Imagine if your neighbourhood was one where criminals blatantly plied their trade down your street, banging on your door at all hours of the day and night and extorting money from you, breaking into houses and taking credit cards, stealing your money to pay for terrorism and other inhuman activities. Imagine that that some of the products you buy compounded the problem because the vendors published all your personal information without checking with you first. Worse, if you called the police, they wouldn’t be able to do anything, because the criminals live in a different neighbourhood where the local law enforcement don’t give a damn. You’d probably like to move, right?
Unfortunately we all live in this neighbourhood, it’s called cyberspace. Every day I am subjected to phishing attacks. Every day I am compelled to use software that is about as secure as a broken padlock. Facebook makes public things that I am sure I never agreed to (but then who can read those pages of tiny print with all the get out clauses). Flickr is determined to give all my photos away unless I constantly tell it not to. More and more of my intellectual property is somewhere ‘in the cloud’ where levels of security are an unknown and there are no guarantees that i can access my own work when I need it.
Maybe we should all wake up a little and realise that we live in a dangerous neighbourhood. Apparently 1.9 million people who had their password stolen from Adobe were using the password 123456.
Not, of course, that a ‘stronger’ password would have done any of these people any good if it was stolen anyway. In the end, the more you live on line, the more of your life you have given away for good.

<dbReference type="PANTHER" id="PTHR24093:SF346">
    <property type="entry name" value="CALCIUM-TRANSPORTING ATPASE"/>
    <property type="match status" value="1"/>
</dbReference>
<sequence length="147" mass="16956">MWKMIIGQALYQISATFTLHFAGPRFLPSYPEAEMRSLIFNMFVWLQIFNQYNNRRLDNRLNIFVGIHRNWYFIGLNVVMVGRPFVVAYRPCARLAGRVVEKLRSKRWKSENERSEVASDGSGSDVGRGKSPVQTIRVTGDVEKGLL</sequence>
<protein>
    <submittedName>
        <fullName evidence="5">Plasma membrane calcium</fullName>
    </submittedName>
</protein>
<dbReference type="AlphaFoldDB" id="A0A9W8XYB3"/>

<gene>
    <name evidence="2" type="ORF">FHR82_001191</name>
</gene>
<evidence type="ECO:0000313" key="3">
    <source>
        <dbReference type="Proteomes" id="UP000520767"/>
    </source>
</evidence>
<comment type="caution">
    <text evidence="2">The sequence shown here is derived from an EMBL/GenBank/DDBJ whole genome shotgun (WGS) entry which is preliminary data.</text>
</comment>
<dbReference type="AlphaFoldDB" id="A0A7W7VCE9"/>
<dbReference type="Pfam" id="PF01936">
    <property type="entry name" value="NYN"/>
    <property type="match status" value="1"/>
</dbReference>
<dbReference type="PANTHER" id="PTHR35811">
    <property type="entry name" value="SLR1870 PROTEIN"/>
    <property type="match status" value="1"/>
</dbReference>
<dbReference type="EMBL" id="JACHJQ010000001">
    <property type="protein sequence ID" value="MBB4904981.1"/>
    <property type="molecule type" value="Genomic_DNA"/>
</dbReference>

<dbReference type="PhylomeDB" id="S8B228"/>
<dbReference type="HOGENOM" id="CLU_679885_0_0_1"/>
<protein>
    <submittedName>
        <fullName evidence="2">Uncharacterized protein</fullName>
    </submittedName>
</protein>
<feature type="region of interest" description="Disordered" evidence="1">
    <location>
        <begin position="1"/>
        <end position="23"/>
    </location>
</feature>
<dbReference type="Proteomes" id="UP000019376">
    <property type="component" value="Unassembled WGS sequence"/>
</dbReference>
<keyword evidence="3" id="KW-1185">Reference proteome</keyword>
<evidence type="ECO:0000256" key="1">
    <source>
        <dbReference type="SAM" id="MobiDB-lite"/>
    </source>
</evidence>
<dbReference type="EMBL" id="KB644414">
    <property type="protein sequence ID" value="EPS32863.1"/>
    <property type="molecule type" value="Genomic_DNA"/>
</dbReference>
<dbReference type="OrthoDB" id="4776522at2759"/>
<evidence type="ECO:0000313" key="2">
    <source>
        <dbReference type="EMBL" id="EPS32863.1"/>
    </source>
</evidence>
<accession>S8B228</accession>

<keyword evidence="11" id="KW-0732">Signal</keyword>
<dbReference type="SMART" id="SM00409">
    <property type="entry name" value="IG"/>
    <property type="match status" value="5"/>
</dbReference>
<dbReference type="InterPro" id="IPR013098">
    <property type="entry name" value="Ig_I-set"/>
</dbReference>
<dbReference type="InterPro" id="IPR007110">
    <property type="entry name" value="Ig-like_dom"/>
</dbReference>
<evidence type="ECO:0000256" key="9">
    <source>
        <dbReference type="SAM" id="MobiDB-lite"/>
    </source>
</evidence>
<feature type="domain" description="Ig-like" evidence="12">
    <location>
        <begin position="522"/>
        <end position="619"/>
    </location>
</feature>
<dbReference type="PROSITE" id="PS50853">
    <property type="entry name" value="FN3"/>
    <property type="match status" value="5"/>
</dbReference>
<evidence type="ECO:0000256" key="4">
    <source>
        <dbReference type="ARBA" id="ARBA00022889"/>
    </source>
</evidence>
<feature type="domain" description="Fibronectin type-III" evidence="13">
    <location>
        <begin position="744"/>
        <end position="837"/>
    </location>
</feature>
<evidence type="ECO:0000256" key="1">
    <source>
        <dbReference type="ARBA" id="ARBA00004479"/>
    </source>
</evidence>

The shortage of ICT professionals is not a new phenomenon in New Zealand, nor in many other developed economies. Professional organisations such as NZTech and the NZ Institute of IT Professionals (IITP) are well aware of this issue. New Zealand government ministers have recently expressed their own concerns about this.. but hang on… what are they doing about it? The IITP has recently pointed out to the government that its funding for ICT research over the last few years has been pitiful. ICT is treated as a poor relation to other areas of research and development, leading to low investment and, of course, low returns. Government policy influences university policy, so that my own university research goals sideline ICT, indeed most aspects of technology. The underlying thinking seems to be that ICT is just an infrastructure service, not a ‘real’ discipline. Some might say that the link between ICT research and ICT skills in the marketplace are tenuously linked at best. However, perhaps some investment in, for example, ICT scholarships at both undergraduate and postgraduate levels might be a sign to potential students that the government does actually care about the ICT skills shortage enough to do something about it rather than just bleating.